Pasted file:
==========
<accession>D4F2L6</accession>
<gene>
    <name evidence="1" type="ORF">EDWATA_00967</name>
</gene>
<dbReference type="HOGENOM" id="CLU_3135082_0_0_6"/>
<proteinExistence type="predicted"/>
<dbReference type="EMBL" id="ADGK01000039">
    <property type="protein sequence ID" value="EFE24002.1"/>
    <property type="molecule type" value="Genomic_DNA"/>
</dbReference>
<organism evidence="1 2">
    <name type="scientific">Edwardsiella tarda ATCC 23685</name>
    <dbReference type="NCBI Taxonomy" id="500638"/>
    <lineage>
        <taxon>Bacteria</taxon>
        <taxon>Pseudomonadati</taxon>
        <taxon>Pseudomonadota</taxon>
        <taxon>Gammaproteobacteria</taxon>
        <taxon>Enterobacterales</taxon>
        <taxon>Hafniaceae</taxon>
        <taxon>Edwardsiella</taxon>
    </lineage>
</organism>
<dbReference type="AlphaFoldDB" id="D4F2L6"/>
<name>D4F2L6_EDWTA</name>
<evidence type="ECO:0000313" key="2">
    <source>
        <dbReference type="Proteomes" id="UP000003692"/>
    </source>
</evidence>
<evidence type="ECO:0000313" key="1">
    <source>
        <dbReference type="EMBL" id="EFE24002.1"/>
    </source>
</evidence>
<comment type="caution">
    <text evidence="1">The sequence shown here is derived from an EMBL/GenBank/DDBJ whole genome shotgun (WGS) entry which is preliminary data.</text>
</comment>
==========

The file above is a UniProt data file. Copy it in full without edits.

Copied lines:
<accession>D4F2L6</accession>
<gene>
    <name evidence="1" type="ORF">EDWATA_00967</name>
</gene>
<dbReference type="HOGENOM" id="CLU_3135082_0_0_6"/>
<proteinExistence type="predicted"/>
<dbReference type="EMBL" id="ADGK01000039">
    <property type="protein sequence ID" value="EFE24002.1"/>
    <property type="molecule type" value="Genomic_DNA"/>
</dbReference>
<organism evidence="1 2">
    <name type="scientific">Edwardsiella tarda ATCC 23685</name>
    <dbReference type="NCBI Taxonomy" id="500638"/>
    <lineage>
        <taxon>Bacteria</taxon>
        <taxon>Pseudomonadati</taxon>
        <taxon>Pseudomonadota</taxon>
        <taxon>Gammaproteobacteria</taxon>
        <taxon>Enterobacterales</taxon>
        <taxon>Hafniaceae</taxon>
        <taxon>Edwardsiella</taxon>
    </lineage>
</organism>
<dbReference type="AlphaFoldDB" id="D4F2L6"/>
<name>D4F2L6_EDWTA</name>
<evidence type="ECO:0000313" key="2">
    <source>
        <dbReference type="Proteomes" id="UP000003692"/>
    </source>
</evidence>
<evidence type="ECO:0000313" key="1">
    <source>
        <dbReference type="EMBL" id="EFE24002.1"/>
    </source>
</evidence>
<comment type="caution">
    <text evidence="1">The sequence shown here is derived from an EMBL/GenBank/DDBJ whole genome shotgun (WGS) entry which is preliminary data.</text>
</comment>